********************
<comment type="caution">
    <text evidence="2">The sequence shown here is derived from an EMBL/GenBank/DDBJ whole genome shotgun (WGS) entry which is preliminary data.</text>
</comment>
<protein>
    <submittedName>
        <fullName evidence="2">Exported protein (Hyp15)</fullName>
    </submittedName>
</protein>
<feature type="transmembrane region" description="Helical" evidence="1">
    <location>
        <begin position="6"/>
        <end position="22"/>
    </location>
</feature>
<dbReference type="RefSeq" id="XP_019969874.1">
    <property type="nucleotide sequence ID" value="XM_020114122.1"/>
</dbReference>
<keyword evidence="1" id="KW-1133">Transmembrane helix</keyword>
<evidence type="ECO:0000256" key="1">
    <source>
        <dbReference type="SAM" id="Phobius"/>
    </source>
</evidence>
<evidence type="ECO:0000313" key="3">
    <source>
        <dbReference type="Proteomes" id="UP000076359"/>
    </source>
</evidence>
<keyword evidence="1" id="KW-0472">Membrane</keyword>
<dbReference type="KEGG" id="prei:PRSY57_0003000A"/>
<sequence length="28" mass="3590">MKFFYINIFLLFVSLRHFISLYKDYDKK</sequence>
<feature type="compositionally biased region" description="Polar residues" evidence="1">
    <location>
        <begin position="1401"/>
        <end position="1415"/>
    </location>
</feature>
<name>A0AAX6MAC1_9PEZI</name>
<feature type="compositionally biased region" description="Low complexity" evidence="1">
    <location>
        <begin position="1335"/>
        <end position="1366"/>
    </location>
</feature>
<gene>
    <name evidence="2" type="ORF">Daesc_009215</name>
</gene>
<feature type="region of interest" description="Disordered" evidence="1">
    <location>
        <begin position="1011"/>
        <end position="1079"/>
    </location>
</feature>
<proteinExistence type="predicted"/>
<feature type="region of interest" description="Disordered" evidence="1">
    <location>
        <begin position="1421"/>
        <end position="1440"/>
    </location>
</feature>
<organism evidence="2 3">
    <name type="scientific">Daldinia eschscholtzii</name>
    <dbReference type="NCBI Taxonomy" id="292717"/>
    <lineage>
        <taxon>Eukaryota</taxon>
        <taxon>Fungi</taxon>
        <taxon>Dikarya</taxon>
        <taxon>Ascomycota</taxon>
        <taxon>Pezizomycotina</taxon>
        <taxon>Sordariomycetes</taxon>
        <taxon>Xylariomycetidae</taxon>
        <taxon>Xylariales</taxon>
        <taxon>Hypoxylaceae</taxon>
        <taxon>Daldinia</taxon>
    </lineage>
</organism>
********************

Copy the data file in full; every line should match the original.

<comment type="caution">
    <text evidence="2">The sequence shown here is derived from an EMBL/GenBank/DDBJ whole genome shotgun (WGS) entry which is preliminary data.</text>
</comment>
<protein>
    <submittedName>
        <fullName evidence="2">Exported protein (Hyp15)</fullName>
    </submittedName>
</protein>
<feature type="transmembrane region" description="Helical" evidence="1">
    <location>
        <begin position="6"/>
        <end position="22"/>
    </location>
</feature>
<dbReference type="RefSeq" id="XP_019969874.1">
    <property type="nucleotide sequence ID" value="XM_020114122.1"/>
</dbReference>
<keyword evidence="1" id="KW-1133">Transmembrane helix</keyword>
<evidence type="ECO:0000256" key="1">
    <source>
        <dbReference type="SAM" id="Phobius"/>
    </source>
</evidence>
<evidence type="ECO:0000313" key="3">
    <source>
        <dbReference type="Proteomes" id="UP000076359"/>
    </source>
</evidence>
<keyword evidence="1" id="KW-0472">Membrane</keyword>
<dbReference type="KEGG" id="prei:PRSY57_0003000A"/>
<sequence length="28" mass="3590">MKFFYINIFLLFVSLRHFISLYKDYDKK</sequence>
<feature type="compositionally biased region" description="Polar residues" evidence="1">
    <location>
        <begin position="1401"/>
        <end position="1415"/>
    </location>
</feature>
<name>A0AAX6MAC1_9PEZI</name>
<feature type="compositionally biased region" description="Low complexity" evidence="1">
    <location>
        <begin position="1335"/>
        <end position="1366"/>
    </location>
</feature>
<gene>
    <name evidence="2" type="ORF">Daesc_009215</name>
</gene>
<feature type="region of interest" description="Disordered" evidence="1">
    <location>
        <begin position="1011"/>
        <end position="1079"/>
    </location>
</feature>
<proteinExistence type="predicted"/>
<feature type="region of interest" description="Disordered" evidence="1">
    <location>
        <begin position="1421"/>
        <end position="1440"/>
    </location>
</feature>
<organism evidence="2 3">
    <name type="scientific">Daldinia eschscholtzii</name>
    <dbReference type="NCBI Taxonomy" id="292717"/>
    <lineage>
        <taxon>Eukaryota</taxon>
        <taxon>Fungi</taxon>
        <taxon>Dikarya</taxon>
        <taxon>Ascomycota</taxon>
        <taxon>Pezizomycotina</taxon>
        <taxon>Sordariomycetes</taxon>
        <taxon>Xylariomycetidae</taxon>
        <taxon>Xylariales</taxon>
        <taxon>Hypoxylaceae</taxon>
        <taxon>Daldinia</taxon>
    </lineage>
</organism>